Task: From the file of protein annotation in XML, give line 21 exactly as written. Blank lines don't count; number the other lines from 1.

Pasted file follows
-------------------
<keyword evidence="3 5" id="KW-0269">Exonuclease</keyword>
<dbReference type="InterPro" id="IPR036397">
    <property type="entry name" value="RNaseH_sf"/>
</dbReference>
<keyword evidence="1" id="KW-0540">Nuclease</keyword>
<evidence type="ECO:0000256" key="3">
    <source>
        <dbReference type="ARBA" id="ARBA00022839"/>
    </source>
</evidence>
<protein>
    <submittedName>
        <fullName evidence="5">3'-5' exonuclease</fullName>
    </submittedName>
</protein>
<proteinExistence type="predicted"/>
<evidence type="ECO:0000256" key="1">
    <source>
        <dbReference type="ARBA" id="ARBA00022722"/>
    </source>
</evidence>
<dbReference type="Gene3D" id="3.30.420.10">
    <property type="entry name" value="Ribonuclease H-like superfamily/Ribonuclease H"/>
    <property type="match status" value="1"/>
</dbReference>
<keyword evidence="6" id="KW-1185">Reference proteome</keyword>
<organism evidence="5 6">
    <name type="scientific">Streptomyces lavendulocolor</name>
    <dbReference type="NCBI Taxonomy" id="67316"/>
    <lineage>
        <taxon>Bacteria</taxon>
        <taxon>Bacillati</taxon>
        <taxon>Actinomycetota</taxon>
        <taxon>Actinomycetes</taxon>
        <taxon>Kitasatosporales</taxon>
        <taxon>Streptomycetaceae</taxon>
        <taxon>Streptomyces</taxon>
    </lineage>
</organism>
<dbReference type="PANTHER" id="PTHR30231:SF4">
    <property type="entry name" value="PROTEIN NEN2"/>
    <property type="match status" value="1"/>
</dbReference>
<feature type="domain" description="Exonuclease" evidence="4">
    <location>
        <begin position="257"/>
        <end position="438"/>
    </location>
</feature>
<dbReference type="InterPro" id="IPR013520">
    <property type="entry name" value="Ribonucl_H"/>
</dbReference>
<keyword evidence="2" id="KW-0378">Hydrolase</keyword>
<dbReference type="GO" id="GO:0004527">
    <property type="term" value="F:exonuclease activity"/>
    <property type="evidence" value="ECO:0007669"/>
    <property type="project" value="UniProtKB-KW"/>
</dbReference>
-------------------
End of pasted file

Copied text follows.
</evidence>